New York City promised free preschool to every family, so why do some students with disabilities struggle to find seats?

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Shavon Gilliam realized her son Mikel was different about six months after his first birthday.

His speech wasn’t developing like most other kids his age, and he didn’t seem to grasp how certain toys worked. “Like a big toy truck — he would turn it upside down and just play with the wheels,” Gilliam said. And even more worrisome: “He wasn’t even attempting to talk.”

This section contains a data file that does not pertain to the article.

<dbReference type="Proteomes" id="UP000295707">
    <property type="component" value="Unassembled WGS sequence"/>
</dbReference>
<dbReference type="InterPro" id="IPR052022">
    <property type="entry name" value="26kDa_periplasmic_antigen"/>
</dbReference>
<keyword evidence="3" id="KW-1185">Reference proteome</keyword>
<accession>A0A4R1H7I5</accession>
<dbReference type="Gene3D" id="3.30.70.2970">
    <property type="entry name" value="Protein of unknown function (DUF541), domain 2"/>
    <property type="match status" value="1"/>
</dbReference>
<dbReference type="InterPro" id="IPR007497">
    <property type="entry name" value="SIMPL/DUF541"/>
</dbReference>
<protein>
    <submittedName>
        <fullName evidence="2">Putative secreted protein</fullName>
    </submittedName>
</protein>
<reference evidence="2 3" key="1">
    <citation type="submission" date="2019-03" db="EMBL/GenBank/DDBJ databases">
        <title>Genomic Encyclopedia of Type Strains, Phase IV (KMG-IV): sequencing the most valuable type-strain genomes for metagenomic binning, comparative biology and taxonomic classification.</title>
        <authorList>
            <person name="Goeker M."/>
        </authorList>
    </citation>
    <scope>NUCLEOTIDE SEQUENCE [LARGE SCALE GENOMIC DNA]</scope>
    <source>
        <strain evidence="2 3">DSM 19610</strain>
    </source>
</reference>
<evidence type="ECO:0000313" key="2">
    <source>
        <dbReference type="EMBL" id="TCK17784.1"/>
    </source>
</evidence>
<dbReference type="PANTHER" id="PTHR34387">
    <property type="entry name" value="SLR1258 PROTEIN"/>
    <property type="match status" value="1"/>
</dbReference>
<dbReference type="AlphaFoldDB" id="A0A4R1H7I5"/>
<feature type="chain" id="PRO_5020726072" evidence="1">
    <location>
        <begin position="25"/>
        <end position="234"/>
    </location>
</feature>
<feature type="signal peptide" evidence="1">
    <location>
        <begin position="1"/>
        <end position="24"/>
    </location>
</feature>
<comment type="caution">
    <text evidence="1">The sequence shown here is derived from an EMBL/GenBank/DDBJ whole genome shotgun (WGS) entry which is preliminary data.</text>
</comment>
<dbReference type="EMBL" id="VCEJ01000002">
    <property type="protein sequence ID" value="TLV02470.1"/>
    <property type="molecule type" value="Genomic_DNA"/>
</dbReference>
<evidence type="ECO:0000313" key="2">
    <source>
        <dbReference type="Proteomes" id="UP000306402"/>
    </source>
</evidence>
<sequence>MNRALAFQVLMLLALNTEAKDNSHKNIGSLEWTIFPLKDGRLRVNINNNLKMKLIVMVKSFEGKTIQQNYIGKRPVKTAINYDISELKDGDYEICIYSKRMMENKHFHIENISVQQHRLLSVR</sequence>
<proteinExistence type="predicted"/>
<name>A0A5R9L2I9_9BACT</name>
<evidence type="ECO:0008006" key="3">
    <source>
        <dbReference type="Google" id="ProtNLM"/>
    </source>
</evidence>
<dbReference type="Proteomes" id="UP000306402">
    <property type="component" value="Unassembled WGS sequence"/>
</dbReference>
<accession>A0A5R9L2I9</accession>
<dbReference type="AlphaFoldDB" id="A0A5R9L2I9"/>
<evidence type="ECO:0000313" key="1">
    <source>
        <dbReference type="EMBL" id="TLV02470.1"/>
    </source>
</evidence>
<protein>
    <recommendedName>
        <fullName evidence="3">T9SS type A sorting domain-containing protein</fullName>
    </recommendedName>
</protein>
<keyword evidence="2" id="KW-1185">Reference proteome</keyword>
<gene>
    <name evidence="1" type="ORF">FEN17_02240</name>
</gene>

After an early evaluation revealed Mikel was likely on the autism spectrum, Gilliam was able to secure early intervention services to help address his developmental delays. But once Mikel turned three and was no longer eligible for early intervention, Gilliam tried to enroll him in several programs near their Bronx neighborhood that offer special education preschool services.

She kept hearing the same thing: There are no spots left. So Mikel spent six months at home, occasionally visiting the aquarium and the library with his grandmother. “He didn’t get services right away,” Gilliam said. “He was just home for a while without anything.”

Mikel isn’t alone.
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